The findings of the Maternal Mortality Review Committee (MMRC) cannot change the health and well-being of birthing people if they stay within the boundaries of your MMRC members and staff. MMRCs are obligated and, in most cases, statutorily or legislatively required to share what they learn with policymakers and the public to inform action that prevents future maternal deaths.
Summarizing Data for Reporting
Pregnancy-related deaths in the United States are relatively rare events. Statistics can fluctuate from year to year, particularly in states or jurisdictions with few deaths. This makes it difficult to evaluate or monitor trends over time and share these trends in reports. For this reason, MMRCs typically need multiple years of data to make sound conclusions.
MMRCs interpret data across cases and create reports using two primary methods: quantitative and qualitative analyses. The quantitative data an MMRC incorporates into analysis often includes demographic information, causes of death, and characteristics of the cases that may indicate increased risk of death and point to opportunities to intervene in the perinatal period. Qualitative data give voice to those who were lost by telling their stories. The qualitative data an MMRC incorporates into analysis may include informant interviews and committee decisions regarding contributing factors, preventability, and recommendations. Analysts can identify themes across these data to bring meaning to complex topics that complement quantitative data. For more information refer to the Qualitative Analysis Resource Guide for MMRIA Users.
MMRCs must take special care describing the disparities in maternal mortality between racial and ethnic groups found through analyses. For MMRCs to be assets in reducing health inequities, consider the following in generating reports:
- Present disparity data with descriptive information about the processes that create inequitable health outcomes. Not doing so incorrectly suggests that the blame for the disparity rests on the individual or population group.
- Start with recommendations that address the leading causes of death for marginalized populations in your state.
- Be transparent about the data sources the MMRC reviews for each case and their limitations in providing information about the context in which a person lived. Even if information about social determinants of health is available, all MMRC members and staff must take care in interpreting this information. Members should not make assumptions but must acknowledge if and how these social determinants of health transformed the person’s lived experience, in addition to the oppressions that determine a person’s exposure to them, such as racism, sexism, and ableism.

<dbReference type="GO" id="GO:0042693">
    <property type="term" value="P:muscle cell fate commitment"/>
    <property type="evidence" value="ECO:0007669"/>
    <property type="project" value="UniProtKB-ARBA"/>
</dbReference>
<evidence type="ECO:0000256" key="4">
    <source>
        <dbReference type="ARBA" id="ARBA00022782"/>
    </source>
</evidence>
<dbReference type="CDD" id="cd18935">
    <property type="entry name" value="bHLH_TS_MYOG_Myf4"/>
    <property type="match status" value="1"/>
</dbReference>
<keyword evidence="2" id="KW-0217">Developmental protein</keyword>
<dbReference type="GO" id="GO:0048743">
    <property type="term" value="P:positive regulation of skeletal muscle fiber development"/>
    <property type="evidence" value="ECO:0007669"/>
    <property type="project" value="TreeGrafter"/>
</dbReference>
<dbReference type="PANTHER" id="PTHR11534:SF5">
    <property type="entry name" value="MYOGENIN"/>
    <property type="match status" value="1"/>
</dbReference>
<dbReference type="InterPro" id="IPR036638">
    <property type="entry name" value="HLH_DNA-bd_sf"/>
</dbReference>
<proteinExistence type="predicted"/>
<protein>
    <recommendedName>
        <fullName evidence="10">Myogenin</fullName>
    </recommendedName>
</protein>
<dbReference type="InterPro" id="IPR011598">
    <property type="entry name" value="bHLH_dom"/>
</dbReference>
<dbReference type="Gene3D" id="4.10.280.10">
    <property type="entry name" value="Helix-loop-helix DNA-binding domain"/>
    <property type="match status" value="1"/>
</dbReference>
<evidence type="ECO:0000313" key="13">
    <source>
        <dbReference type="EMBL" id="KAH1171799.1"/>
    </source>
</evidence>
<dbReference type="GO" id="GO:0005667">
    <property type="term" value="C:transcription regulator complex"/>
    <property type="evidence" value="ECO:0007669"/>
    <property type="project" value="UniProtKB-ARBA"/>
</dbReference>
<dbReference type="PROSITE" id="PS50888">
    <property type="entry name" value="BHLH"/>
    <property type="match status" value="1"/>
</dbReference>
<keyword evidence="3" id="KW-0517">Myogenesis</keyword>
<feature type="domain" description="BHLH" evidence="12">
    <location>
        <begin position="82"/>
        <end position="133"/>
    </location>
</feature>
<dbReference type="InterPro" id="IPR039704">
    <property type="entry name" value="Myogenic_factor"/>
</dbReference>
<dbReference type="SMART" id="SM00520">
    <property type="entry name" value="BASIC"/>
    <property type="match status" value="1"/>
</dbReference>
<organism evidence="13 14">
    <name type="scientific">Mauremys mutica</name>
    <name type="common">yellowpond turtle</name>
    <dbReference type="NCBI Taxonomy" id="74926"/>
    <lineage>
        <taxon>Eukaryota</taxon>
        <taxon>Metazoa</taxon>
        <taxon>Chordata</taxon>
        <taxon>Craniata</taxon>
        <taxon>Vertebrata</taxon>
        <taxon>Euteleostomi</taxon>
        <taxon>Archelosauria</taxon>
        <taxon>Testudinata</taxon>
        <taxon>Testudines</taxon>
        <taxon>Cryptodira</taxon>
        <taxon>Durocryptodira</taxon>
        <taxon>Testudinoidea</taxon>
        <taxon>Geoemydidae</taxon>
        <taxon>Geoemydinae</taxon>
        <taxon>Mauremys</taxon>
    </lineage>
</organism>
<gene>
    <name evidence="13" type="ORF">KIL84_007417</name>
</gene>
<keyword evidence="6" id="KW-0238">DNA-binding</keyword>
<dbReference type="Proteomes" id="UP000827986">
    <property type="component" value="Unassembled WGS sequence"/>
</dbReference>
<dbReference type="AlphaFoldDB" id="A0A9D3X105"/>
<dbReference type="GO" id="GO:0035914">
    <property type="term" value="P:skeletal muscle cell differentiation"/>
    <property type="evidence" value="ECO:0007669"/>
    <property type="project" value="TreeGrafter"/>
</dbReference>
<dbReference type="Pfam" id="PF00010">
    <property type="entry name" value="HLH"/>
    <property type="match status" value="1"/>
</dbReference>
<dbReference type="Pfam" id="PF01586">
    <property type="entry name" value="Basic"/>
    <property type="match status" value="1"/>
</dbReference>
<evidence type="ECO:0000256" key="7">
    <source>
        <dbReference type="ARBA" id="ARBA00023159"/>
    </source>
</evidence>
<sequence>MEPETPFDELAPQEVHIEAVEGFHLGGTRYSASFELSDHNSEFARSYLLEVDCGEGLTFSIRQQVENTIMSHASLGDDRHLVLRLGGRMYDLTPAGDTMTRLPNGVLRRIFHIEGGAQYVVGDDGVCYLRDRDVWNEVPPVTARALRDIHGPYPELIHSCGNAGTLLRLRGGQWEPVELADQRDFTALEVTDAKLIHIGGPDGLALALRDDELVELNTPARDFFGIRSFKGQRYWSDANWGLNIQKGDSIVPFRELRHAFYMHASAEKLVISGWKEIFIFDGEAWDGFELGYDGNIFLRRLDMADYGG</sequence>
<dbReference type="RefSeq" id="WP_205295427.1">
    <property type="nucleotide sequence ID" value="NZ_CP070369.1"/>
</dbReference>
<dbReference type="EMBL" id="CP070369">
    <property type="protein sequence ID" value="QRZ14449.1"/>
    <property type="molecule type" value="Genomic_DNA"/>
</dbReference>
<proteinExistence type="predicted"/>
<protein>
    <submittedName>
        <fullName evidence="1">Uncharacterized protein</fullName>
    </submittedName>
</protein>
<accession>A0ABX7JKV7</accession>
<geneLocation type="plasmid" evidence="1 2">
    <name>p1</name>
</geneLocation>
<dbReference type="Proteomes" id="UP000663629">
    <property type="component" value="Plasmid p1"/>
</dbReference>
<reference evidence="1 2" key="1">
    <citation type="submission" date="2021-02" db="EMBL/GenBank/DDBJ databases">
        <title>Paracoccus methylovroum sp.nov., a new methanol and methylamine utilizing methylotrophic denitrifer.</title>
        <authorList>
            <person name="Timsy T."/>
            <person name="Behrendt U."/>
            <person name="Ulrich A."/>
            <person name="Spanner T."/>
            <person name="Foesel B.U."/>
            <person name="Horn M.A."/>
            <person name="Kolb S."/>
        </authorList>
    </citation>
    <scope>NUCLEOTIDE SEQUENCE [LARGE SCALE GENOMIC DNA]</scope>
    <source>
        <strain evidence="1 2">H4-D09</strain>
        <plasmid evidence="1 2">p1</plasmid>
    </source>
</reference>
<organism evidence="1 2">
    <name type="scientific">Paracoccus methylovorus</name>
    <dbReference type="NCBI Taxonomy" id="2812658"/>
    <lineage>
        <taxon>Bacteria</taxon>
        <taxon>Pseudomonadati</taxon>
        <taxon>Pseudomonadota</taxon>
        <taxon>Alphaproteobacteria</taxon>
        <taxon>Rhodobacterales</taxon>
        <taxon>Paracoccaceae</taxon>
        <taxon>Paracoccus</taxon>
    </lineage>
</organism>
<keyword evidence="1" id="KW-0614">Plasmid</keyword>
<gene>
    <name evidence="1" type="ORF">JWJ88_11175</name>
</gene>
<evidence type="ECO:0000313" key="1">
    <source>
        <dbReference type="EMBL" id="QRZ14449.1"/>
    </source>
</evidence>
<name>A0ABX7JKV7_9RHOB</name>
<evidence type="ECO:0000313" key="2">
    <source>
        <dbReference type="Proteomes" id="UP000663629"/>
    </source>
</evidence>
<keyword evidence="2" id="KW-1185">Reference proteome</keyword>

- Recommend collaborative action to improve the range of social, political, and economic factors that are at the root of the inequities.
Data Reporting Methods
In recent years, attention on maternal mortality data at the national, state, and local level has increased. MMRC reports and data releases may be accessed by a wide variety of individuals from diverse backgrounds including members of the public and the media. Because of this, it is important that data and recommendations be presented in a clear, succinct manner and graphics should be easy to understand.
When summarizing data to share and report on findings from the MMRC, you should consider multiple methods to reach your different audiences. Here are some of the communication methods you could use:
Case Vignettes or Examples
More and more MMRCs use vignettes or composite or sample cases in their reports to deepen the connection to the information and demonstrate the kinds of cases that come before the MMRC and how they discuss each case.
Special Topic Report
Communicating in-depth information about different types of cases in one large report can be challenging. Some MMRCs create special topic reports to explore a specific cause of death or critical factor in more detail.
Data Visualization, Including Infographics
MMRC data are complex. Displaying data visually helps the viewer to learn and act on key findings in an engaging and effective manner.
MMRCs do not need to wait for the release of lengthy reports to communicate urgent information, especially when cases indicate that providers may not be meeting standards of care or newly released guidelines. MMRCs can partner with state professional society chapters and health agencies to direct urgent messages toward healthcare providers.